Our life together, his and mine, was not by any means perfect. We were known for the beer in our fridge and the late-night music in the garage which often was played by a man, his guitar, and six or seven cold ones. I admit I loved his cigarette smoke lips and the lingering scent of beer on his breathe. It was a part of the man I fell in love with. He could pull out Dylan lyrics from memory in one breathe and ponder the meaning of life in another, while smoking as he strummed an acoustic on the porch. We were not pure, nor faultless, nor perfect by any means – and it was precisely this avenue of our life together that aided him to make this most dire mistake.

… I paused for quite a while, sort of just lingering there – remembering. I don’t intentionally remember him, or that time, too often. When I do it always hurts. I realize as I write this that I bump dangerously against seeming to long for him presently while maintaining that it is only history of which I speak; one might confuse the two. Just something I thought worth mentioning as I continue.

My world, in an instant, was broken. Soon to follow the obvious trauma of thinking I lost the man I loved came the actual loss of my mother, and so it came to pass that every single thing I loved, needed, and wanted was… gone.

When she died, he was the one I wanted to run to. I needed my best friend. I needed to cry, and scream, and completely shatter on the ground in his arms, but I couldn’t. I was told not to go to him. I was told I could not heal there, because there was where the pain began.

After our life completely fell apart, and I was no longer living with him in our little house on our little street, but instead a few miles away, I remember every single day was a fight not to run back there. This was made especially difficult by his repeated attempts to get to me by whatever means necessary. He showed up but I didn’t know how to go back – not when everyone I knew told me, in no uncertain terms, that you don’t go back after this happens. That it means – it proves – we were not meant to be. So instead of listen to my heart, which craved him entirely even though that would mean it would hurt and we would need to heal, I listened to the world. I listened to everyone whom had supposedly suddenly had my best interest at heart. The same people whom were not there before I met him when I was lost, and completely drowning in the empty shell of the person I’d become. The same people who never saw how much we loved each other, but only latched on to the various times I’d vent about him during a spat and use that version of our story to make me believe we weren’t supposed to be together anyway.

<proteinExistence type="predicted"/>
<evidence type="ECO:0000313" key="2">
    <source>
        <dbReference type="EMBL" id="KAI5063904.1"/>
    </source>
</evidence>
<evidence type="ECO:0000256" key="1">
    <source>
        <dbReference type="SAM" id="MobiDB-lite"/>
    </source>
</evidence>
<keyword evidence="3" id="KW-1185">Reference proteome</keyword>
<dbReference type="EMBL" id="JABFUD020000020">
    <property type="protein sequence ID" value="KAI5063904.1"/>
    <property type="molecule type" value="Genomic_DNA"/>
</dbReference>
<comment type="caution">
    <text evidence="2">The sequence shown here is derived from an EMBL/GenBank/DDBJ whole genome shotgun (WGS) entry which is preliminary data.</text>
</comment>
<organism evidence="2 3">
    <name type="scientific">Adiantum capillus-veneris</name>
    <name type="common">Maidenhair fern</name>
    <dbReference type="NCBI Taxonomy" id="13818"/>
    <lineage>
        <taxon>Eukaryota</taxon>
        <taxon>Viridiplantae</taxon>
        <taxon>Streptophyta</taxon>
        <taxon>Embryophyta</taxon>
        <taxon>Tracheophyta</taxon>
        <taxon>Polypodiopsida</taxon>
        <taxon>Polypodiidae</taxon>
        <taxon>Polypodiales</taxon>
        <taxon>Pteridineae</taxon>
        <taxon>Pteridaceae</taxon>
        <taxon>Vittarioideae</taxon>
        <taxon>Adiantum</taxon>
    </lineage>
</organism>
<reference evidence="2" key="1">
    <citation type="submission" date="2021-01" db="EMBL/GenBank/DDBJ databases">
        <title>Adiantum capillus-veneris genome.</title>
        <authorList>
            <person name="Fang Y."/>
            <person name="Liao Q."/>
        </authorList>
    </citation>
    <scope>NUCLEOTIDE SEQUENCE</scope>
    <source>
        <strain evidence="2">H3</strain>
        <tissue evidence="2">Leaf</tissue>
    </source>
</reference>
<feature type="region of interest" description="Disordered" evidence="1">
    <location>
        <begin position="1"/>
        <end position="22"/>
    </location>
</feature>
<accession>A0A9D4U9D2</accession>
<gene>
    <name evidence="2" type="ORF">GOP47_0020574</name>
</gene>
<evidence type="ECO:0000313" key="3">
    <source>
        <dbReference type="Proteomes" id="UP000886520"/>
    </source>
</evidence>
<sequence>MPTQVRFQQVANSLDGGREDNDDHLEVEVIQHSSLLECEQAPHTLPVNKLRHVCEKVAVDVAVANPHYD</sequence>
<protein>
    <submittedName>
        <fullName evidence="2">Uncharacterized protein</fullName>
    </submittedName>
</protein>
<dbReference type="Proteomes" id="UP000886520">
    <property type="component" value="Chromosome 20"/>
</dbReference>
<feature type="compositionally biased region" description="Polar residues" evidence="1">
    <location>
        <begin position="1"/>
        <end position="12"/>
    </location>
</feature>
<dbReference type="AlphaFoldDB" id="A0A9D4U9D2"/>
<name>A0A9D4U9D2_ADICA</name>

The only person who knew me deeply. The only one who made a huge mistake and then immediately saw it for what it was and risked everything to tell me. The only one who, at the very grand expense of losing me forever, broke himself apart just to be honest the very moment after he made that mistake… The only one who then spent nearly two years trying to make me see that I made the biggest mistake of all by walking away – by listening to everyone else – was Tim. I abandoned him because everyone told me that’s what you do. That I couldn’t have moved past it. I couldn’t have forgiven him no matter how badly I may have wanted to. People were well-meaning, I like to believe that, but sometimes I realize the mistake was that I shared with anyone what had happened… Alas, that’s one of those senseless things I needn’t even explore further.

I moved away because I couldn’t take it anymore. The devastating moment I learned that my mother had died – that very night – I wanted one person. The one person I could not have… Not when it didn’t matter for anyone else anymore what she put me through before she died – all that mattered then was that, she was gone. That trumped all my personal pain, a pain not even one of them can even understand let alone the fact that they didn’t have to endure it. I felt like I lost the ability to go back because the fact that I still loved him just wasn’t enough for them – how could it be enough after what happened? – and so I made it not enough for me. Somehow, I thought that if I went back, it would hurt them, and I valued their opinion more so than I valued my own healing.